This multi-day feast for the senses is an exploration of Japanese food in its cultural context, including the origin of the ingredients and their preparation in the kitchen. It is also an introduction to the long-revered tradition of the region’s potter. Taken together you have a harmonious union of cuisine and artisan-made vessels at the table.
You will create elegant and delicious home-cooked meals influenced by cha-kaiseki, the tea ceremony meal. These cooking experiences will revolve around a seasonal menu made with produce procured from local fish mongers, markets, and foraging, all when seasonally available. Through the process of cooking together, Prairie will introduce the basics of making dashi and introduce you to the symphony of seasonings used in traditional Japanese cuisine. You will prepare several dishes together, set the table, plate the meal on local wares, and dine together.
Another part of your time in Karatsu will be spent learning and meeting Karatsu’s producers. These will include the makers of food with visits to breweries, farms and specialty food shops, as well as meals in restaurants that feature local produce. But you will also visit the makers of pottery traditions famous in the region, with visits to artists’ studios and galleries.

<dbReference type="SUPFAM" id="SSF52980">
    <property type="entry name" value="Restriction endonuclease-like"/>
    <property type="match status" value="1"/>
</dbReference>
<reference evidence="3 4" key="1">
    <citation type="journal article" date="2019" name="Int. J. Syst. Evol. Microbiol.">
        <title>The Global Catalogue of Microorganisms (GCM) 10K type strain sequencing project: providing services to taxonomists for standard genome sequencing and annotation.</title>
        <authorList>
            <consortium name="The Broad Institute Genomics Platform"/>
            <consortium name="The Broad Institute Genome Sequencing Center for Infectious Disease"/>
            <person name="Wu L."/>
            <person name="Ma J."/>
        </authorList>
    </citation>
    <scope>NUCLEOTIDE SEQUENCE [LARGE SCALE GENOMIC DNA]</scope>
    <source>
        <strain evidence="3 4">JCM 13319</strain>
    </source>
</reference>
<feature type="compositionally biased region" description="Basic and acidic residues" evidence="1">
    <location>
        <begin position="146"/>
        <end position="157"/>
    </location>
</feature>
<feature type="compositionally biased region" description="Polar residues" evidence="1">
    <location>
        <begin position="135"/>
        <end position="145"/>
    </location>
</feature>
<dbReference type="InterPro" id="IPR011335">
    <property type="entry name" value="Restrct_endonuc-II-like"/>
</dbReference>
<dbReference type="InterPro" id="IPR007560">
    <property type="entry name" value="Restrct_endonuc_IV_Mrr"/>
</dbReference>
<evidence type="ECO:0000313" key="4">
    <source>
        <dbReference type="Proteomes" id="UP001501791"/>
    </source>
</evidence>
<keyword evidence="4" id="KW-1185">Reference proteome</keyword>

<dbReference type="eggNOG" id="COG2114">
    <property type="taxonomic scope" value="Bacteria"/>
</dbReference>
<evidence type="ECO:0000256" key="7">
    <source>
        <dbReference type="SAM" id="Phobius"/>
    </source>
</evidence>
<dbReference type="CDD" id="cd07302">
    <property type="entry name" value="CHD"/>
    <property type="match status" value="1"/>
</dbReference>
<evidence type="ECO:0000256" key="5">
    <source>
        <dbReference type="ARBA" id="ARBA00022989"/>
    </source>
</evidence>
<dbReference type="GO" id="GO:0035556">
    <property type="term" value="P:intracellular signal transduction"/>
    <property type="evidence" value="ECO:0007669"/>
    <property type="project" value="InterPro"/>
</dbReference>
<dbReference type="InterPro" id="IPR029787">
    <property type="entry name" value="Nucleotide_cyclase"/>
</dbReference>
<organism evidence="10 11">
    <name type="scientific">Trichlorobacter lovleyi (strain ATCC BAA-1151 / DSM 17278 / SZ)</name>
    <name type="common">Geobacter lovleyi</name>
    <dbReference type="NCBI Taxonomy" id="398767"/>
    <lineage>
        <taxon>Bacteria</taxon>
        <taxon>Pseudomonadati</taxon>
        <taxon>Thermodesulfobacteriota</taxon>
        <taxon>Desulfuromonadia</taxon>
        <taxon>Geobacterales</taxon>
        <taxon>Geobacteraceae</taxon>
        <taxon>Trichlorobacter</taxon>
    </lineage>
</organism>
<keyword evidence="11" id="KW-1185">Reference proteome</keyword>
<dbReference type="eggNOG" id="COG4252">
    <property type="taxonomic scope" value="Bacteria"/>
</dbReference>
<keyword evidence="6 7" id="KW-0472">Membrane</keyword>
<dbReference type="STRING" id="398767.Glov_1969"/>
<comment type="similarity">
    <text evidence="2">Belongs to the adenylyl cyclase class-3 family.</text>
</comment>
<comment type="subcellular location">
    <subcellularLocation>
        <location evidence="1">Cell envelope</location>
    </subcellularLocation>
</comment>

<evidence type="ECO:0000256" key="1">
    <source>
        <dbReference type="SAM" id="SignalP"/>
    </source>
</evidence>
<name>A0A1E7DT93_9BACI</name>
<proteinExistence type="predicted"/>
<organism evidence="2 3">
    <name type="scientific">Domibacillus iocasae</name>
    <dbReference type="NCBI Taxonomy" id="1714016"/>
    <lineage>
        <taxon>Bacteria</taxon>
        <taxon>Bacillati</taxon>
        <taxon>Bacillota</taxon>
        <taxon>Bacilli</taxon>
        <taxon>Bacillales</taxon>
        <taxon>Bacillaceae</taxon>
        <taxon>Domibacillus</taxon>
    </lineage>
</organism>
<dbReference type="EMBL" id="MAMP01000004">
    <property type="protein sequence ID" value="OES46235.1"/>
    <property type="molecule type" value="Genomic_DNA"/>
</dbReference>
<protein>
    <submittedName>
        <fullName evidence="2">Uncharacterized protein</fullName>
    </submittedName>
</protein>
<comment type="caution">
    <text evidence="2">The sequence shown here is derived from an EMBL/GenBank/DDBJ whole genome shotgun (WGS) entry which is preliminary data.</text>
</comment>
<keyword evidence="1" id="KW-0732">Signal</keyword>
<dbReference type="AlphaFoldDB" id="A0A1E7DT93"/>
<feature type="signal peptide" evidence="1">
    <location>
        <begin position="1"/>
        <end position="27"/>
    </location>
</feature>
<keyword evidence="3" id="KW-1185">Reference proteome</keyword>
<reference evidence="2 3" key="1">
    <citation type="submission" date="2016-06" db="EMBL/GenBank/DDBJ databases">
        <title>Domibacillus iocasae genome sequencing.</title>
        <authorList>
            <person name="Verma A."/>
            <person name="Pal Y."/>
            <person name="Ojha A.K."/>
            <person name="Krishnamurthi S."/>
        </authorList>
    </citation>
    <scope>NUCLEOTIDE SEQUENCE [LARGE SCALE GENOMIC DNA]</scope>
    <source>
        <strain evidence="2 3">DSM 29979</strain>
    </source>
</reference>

The best time of year to visit is mid-March to early April for a plethora of foraging options, lovely weather and cherry blossoms.
November is beautiful for foliage and fall produce.
You have two options for accommodations, one Western on Karatsu Bay and one traditional, with futon beds on tatami floors.
Prairie Stuart-Wolff is a cook, writer and photographer. Along with her partner, acclaimed potter, Hanako Nakazato, she splits her year between Maine, where she was raised, and Karatsu, Hanako’s natal home. Her connection to the land, her keen eye and her ear for the rhythm of the days and seasons, is at the essence of all that she produces.
We can create wonderful journeys for you in Japan centered on art, craft, innovation, architecture, fashion, gardens and religion.
Travel on to Yame, Japan’s finest growing region of gyokuro, a highly specialized variety of green tea.
Or visit Nagasaki, the great port city through which Chinese and European cultural influence has entered Japan over the millennia.
You will see how others live by learning about their food. As Prairie reminds us, “How to eat means how to live.”